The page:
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Venus Williams and Coco Gauff, once and future champions, are 23 years apart but share a common bond
The cross-generational doubles partners love to play tennis as much as any two people ever have.
Published Jun 02, 2021
WATCH—Venus Williams on handling press obligations: "I know every single person asking me a question can't play as well as I can and never will, so no matter what you say or write, you'll never light a candle to me."
As Venus Williams and Coco Gauff walked to the sideline for a changeover during the first set of their doubles match on Wednesday, a chant of “Born in the U-S-A!” briefly went up from the small contingent of American fans who had gathered to watch them on Court 9. When they got to their bench and sat down, Williams and Gauff couldn’t suppress a shared smile of surprise.
There was no denying the truth of the chant: These two were both born in the USA, one in Lynwood, Calif. in 1980, the other 24 years later in Atlanta. This was their first match as a team, and together they represented this century’s most fruitful U.S. tennis tradition: that of African-American women at the professional level.
As a 17-year-old in 1997, Venus reached the final of the US Open. She was followed there by her sister Serena and Sloane Stephens. Now she was playing alongside Gauff, another 17-year-old who seems destined to make and win Grand Slam finals of her own in the near future. When Gauff beat Venus in the first round at Wimbledon two years ago, it was billed by some as a passing of a torch from one champion to another in the long relay race of tennis history.
But Venus and Coco have something else in common: It’s hard to think of two people anywhere who love to play this sport as much as they do. Venus’s commitment to it hasn’t flagged even after 25 years on tour, and Gauff, a regular in singles and doubles draws every week, can’t get enough. When her regular partner, Caty McNally, injured herself during the qualifying in Paris, Gauff’s father, Corey, sent a long-shot message to Venus asking her if she wanted to team up with his daughter. Coco “wasn’t expecting a yes, to be honest,” but was “super happy” when Venus agreed.
“For me, I love playing tennis,” Gauff said after first-round singles win over Alexandra Krunic on Tuesday. “I try to play all the events that I can. If I could play mixed doubles too, I would, but that’s probably a bit much.
“I love playing doubles and hopefully I can pick up a few things from her.”
While Coco wanted to pick up some tips from her partner, Venus sounded like she was hoping Gauff would do a lot of the shot-making.
“She's so extremely talented that I'll definitely be expecting her to do all the work,” Venus said of Coco.
Both women did a lot of work in their first-rounder against Ellen Perez and Zheng Saisai, and for a set and a half, it looked like it was going to pay off. They won the first in a tiebreaker, and went up a break in the second. Venus brought big returns, an imposing figure at the net, and the experience of having won 14 major titles with her sister Serena. Coco brought her own strong returns and outstanding court coverage. Venus let out a celebratory scream after one of her forehand passes caught the sideline; Gauff let out a “Come on!” after deftly dropping a backhand volley a few inches from the net for a winner. They chatted and laughed together on the sidelines, and fist-bumped like old teammates—though it was usually Coco who ran farther to make those fist-bumps happen.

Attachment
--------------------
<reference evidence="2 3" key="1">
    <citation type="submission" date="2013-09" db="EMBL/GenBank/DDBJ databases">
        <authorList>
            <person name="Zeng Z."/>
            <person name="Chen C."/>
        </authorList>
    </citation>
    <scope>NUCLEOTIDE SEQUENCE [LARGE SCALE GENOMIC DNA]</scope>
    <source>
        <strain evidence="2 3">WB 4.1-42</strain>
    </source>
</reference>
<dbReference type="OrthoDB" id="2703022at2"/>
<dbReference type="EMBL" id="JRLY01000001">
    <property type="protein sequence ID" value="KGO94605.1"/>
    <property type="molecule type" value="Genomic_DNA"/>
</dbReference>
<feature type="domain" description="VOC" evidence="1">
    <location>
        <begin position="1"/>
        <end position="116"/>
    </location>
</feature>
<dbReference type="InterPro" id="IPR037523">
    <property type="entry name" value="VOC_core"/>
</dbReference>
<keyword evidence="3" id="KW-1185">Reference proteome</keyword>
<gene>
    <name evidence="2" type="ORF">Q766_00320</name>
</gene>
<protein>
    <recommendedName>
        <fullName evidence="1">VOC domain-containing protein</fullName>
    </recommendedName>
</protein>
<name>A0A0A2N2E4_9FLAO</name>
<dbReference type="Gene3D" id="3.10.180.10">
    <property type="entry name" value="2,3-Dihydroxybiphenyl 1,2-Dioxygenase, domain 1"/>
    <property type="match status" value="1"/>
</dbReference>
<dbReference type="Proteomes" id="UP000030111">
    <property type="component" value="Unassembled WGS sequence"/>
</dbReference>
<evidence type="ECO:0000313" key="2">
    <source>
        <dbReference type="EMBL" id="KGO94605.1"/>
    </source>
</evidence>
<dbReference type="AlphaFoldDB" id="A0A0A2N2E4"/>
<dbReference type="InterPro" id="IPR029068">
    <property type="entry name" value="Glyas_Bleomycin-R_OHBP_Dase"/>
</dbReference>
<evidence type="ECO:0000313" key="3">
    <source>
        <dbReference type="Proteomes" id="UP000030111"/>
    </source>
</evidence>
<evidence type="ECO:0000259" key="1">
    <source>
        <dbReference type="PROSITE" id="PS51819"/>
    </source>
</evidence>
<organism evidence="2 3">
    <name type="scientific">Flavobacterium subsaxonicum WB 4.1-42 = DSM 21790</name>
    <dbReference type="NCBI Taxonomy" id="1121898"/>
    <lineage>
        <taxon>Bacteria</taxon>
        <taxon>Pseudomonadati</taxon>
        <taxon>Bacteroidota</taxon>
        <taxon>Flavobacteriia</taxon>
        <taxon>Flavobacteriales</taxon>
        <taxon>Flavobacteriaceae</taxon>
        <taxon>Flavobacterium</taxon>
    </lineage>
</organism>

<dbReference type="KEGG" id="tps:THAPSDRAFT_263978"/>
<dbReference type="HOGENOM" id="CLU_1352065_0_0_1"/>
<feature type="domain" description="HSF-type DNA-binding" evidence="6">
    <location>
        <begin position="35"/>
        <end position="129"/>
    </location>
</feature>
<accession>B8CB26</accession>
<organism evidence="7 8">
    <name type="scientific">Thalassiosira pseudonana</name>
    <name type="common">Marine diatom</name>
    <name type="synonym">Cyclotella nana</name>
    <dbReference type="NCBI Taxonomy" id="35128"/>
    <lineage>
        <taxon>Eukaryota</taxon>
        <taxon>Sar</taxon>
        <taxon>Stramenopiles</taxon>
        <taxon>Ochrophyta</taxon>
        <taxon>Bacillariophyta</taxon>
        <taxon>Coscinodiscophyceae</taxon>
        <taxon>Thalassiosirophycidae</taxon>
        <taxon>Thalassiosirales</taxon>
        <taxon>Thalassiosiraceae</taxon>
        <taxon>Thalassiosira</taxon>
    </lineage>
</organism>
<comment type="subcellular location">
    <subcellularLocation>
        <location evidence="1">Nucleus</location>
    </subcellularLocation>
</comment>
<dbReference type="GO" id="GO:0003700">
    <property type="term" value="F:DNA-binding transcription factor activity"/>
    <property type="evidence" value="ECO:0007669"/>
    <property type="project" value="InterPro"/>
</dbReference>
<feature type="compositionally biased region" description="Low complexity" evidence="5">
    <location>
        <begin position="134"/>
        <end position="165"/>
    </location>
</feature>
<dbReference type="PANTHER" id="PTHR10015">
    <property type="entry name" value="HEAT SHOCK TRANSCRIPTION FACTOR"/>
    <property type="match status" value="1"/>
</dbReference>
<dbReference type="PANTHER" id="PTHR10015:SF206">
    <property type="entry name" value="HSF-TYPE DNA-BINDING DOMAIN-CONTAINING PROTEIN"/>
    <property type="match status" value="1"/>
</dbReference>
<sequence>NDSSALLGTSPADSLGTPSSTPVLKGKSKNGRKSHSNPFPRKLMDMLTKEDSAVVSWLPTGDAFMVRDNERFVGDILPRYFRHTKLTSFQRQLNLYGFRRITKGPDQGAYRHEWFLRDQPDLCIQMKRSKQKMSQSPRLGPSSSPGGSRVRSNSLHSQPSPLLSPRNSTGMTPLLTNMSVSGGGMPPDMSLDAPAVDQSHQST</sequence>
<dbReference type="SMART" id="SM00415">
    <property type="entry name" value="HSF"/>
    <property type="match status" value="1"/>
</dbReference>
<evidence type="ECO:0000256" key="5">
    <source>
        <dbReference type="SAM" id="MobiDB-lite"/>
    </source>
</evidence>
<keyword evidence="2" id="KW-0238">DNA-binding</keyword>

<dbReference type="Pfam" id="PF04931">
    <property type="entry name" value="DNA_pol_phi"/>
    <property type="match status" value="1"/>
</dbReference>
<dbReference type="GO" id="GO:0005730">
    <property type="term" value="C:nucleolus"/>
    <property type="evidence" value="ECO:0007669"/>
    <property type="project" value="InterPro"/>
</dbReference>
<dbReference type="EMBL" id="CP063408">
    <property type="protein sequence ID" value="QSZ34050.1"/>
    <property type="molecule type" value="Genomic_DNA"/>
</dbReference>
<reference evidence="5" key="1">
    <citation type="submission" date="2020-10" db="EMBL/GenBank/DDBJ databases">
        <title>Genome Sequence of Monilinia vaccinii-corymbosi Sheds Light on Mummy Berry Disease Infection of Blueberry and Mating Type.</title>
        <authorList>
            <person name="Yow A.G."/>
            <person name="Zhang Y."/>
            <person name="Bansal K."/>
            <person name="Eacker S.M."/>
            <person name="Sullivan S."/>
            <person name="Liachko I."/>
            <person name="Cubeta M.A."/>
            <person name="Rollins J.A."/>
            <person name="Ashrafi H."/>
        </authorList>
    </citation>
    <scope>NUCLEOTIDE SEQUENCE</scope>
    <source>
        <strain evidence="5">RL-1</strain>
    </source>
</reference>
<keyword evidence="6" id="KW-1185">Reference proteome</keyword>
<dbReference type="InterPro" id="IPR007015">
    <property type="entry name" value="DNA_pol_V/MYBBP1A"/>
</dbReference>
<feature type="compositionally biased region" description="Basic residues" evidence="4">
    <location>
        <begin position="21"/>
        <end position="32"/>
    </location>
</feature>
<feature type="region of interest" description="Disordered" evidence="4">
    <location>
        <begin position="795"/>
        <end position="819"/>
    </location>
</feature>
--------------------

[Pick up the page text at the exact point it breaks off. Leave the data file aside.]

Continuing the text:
Still, new doubles teams are new doubles teams, even when they’re as talented as this one. The momentum shifted away from them in the middle of the second set. While Williams and Gauff always seemed to be on the verge of grabbing it back, they couldn’t catch up down the stretch and ended up losing, 6-7 (5), 6-4, 6-3.
For me, I love playing tennis. I try to play all the events that I can. If I could play mixed doubles too, I would, but that’s probably a bit much.—Coco Gauff
Beforehand, Gauff said she hoped they could go on a run at Roland Garros, but it wasn’t meant to be. Still, watching them reminded me of cross-generational teams from the past. At the 1970 US Open, 42-year-old Pancho Gonzales and his protege and fellow rebel, 17-year-old Jimmy Connors, had a blast reaching the quarterfinals. At Wimbledon in 1978, Arthur Ashe and the young Cameroonian whose talent he had recognized seven years earlier, Yannick Noah, reached the second round together. The next year at Wimbledon, 22-year-old Martina Navratilova helped 35-year-old Billie Jean King win her record 20th title on Centre Court. Years later, in 2003, Navratilova, at 49, would team with 18-year-old Svetlana Kuznetsova to reach the US Open final.
Doubles teams like these give us a chance to see the continuity of the game’s eras and generations and champions; contrary to what a lot of people seem to think, they really do play the same sport. What links these players of varied ages more than anything is their shared passion for tennis and for competition. In their afternoon together in Paris, Venus and Coco let us see different eras of American, and African-American, tennis history come together in real time. They hit, they ran, they laughed, they fist-bumped—they did what they both love to do most.